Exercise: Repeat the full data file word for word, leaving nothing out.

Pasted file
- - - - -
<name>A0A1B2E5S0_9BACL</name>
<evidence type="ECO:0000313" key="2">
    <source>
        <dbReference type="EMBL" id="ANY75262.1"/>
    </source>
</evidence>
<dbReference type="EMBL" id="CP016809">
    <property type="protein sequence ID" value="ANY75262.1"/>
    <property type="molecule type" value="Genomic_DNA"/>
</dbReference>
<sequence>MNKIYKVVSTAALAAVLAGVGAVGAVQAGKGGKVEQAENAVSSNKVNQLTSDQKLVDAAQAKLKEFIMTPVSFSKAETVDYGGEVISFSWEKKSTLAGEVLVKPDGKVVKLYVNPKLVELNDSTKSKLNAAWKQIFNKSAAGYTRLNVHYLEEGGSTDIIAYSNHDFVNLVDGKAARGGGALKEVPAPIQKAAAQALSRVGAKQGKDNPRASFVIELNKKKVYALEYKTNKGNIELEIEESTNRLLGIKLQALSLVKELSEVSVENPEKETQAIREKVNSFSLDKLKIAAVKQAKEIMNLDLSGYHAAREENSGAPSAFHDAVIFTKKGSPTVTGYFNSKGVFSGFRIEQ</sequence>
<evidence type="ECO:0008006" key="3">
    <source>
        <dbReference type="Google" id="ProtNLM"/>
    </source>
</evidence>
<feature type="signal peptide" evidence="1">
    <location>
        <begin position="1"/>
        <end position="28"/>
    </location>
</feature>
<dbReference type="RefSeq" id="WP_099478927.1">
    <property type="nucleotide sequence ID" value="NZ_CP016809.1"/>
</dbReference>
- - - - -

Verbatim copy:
<name>A0A1B2E5S0_9BACL</name>
<evidence type="ECO:0000313" key="2">
    <source>
        <dbReference type="EMBL" id="ANY75262.1"/>
    </source>
</evidence>
<dbReference type="EMBL" id="CP016809">
    <property type="protein sequence ID" value="ANY75262.1"/>
    <property type="molecule type" value="Genomic_DNA"/>
</dbReference>
<sequence>MNKIYKVVSTAALAAVLAGVGAVGAVQAGKGGKVEQAENAVSSNKVNQLTSDQKLVDAAQAKLKEFIMTPVSFSKAETVDYGGEVISFSWEKKSTLAGEVLVKPDGKVVKLYVNPKLVELNDSTKSKLNAAWKQIFNKSAAGYTRLNVHYLEEGGSTDIIAYSNHDFVNLVDGKAARGGGALKEVPAPIQKAAAQALSRVGAKQGKDNPRASFVIELNKKKVYALEYKTNKGNIELEIEESTNRLLGIKLQALSLVKELSEVSVENPEKETQAIREKVNSFSLDKLKIAAVKQAKEIMNLDLSGYHAAREENSGAPSAFHDAVIFTKKGSPTVTGYFNSKGVFSGFRIEQ</sequence>
<evidence type="ECO:0008006" key="3">
    <source>
        <dbReference type="Google" id="ProtNLM"/>
    </source>
</evidence>
<feature type="signal peptide" evidence="1">
    <location>
        <begin position="1"/>
        <end position="28"/>
    </location>
</feature>
<dbReference type="RefSeq" id="WP_099478927.1">
    <property type="nucleotide sequence ID" value="NZ_CP016809.1"/>
</dbReference>